7. Click the View menu in the View Mode section of the Properties panel, and choose Overlay to better compare the edge to the actual image.

    Notice that there are a few areas over the chest that were missed by Select Subject. You can easily add them to the selection using the Quick Selection tool.

  8. Make sure the Quick Selection tool (selectandmask-quickselection_icon.jpg) is selected. In the options bar, set up a brush with a size of 15 px.

  9. Drag the Quick Selection tool over the missed areas (without extending into the background) to add the missed areas to the selection. Notice that the Quick Selection tool fills in the selection as it detects content edges, so you don’t have to be exact. It’s OK if you release the mouse button and drag more than once.

    Where you drag teaches the Quick Selection tool which areas should be revealed and are not part of the mask. Do not drag the Quick Selection tool over or past the model’s edge to the background, because this teaches the Quick Selection tool to include part of the background in the mask, and you don’t want that. If you accidentally add unwanted areas to the mask, either choose Edit > Undo or reverse the edit by painting over it with the Quick Selection tool in Subtract mode. To enable Subtract Mode for the Quick Selection tool, click the Subtract From Selection icon (sm_quickselection_subtract_icon.jpg) in the options bar.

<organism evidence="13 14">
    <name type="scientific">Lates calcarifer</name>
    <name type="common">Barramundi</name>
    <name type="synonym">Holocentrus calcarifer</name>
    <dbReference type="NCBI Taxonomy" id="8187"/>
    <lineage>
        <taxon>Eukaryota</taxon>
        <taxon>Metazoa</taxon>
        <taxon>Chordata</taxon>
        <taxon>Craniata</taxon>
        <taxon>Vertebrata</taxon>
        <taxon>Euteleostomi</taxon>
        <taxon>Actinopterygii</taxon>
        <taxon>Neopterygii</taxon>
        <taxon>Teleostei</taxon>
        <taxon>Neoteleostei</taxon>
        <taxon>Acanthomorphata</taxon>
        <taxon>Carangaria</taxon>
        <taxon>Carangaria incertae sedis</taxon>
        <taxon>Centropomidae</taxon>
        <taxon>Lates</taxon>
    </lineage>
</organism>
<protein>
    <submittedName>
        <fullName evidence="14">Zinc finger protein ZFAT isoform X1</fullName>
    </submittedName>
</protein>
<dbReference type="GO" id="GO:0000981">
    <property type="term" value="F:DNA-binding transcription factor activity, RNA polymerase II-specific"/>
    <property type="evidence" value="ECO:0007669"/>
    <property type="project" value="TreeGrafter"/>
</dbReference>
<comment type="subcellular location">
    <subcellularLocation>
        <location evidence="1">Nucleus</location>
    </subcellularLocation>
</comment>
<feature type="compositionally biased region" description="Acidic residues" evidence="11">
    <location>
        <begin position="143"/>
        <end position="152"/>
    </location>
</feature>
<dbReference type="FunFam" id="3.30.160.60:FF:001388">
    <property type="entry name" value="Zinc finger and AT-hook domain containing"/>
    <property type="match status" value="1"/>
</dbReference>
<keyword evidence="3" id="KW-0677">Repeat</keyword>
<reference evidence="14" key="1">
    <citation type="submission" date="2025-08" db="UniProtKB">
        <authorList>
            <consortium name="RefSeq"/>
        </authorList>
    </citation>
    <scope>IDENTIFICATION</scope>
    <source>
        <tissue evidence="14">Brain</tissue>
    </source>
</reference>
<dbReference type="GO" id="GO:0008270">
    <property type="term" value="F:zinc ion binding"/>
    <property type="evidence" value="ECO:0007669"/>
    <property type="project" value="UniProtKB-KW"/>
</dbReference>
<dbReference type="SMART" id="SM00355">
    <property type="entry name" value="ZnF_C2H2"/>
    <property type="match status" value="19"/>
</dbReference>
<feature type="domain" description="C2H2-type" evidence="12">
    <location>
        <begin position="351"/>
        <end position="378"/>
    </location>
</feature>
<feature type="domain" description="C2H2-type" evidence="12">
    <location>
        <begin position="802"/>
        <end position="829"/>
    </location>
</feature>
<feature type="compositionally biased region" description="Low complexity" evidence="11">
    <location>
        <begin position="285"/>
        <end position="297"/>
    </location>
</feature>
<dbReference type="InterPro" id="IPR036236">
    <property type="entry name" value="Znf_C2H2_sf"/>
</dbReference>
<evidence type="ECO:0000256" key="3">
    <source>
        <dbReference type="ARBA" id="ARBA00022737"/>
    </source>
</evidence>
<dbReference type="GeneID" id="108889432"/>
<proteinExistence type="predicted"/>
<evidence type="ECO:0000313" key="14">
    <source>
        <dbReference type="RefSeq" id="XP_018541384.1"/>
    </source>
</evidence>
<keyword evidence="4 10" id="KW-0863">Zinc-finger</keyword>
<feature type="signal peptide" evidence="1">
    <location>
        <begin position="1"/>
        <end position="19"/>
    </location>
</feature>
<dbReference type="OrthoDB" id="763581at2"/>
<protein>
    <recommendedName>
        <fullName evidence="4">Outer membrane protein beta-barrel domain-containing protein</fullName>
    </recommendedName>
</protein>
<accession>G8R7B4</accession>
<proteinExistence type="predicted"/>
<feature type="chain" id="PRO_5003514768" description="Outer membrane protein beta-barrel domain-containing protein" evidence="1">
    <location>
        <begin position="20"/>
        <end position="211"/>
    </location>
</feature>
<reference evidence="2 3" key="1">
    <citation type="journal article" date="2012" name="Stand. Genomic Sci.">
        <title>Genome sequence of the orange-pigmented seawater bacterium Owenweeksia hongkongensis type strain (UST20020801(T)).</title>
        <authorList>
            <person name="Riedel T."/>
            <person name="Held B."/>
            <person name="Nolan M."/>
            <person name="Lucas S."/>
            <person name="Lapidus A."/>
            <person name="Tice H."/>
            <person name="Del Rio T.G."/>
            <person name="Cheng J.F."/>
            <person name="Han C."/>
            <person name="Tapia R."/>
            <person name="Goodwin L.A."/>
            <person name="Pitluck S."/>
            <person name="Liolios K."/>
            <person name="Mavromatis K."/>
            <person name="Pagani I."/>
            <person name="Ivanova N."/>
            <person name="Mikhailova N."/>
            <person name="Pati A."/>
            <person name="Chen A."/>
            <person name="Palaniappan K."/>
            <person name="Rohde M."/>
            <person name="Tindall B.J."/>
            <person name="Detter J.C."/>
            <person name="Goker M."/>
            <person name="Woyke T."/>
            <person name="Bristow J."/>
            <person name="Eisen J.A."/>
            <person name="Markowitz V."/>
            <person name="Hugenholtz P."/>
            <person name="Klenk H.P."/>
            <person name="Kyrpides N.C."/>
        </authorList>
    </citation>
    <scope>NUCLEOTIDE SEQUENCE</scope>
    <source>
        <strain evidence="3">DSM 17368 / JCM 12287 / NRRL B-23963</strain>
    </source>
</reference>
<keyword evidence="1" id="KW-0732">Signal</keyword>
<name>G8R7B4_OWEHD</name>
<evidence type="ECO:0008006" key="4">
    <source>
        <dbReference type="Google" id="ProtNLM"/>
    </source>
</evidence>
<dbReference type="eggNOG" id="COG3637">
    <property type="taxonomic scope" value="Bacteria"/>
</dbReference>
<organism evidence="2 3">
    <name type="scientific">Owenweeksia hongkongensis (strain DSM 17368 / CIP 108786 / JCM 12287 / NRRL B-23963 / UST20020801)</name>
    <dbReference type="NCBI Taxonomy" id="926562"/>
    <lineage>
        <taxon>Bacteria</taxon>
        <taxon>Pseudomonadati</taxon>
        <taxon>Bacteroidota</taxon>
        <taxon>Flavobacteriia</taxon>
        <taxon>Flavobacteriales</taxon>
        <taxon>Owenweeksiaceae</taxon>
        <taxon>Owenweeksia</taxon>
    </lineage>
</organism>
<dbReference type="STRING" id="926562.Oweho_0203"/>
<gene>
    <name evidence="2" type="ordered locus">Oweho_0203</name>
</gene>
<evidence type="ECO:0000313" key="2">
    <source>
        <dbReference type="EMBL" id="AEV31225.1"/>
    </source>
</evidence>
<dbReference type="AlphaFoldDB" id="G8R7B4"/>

As you drag the Quick Selection tool over the model, the overlay disappears from the areas that you are marking to be revealed. Don’t worry about total perfection at this stage.

  10. Click the View menu in the View Mode section again, and choose On Layers. This shows you how the current Select And Mask settings look over any layers that are behind this layer. In this case, you’re previewing how the current settings will mask the Model layer over the Episode Background layer.

    Inspect the edges around the model at a high magnification, such as 400%. Some of the original light background may still show between the model’s edge and the podcast background, but overall the Select Subject and Quick Selection tools should have created clean edges for the shirt and face. Don’t be concerned about edge gaps or imperfect hair edges, because you’ll take care of those next.

Refining a mask

The mask is pretty good so far, but Select Subject didn’t quite capture all of the model’s hair. For example, some of the strands coming off of the bun on the back of the model’s head are discontinuous. In Select And Mask, the Refine Edge Brush tool is designed to mask edges with challenging details.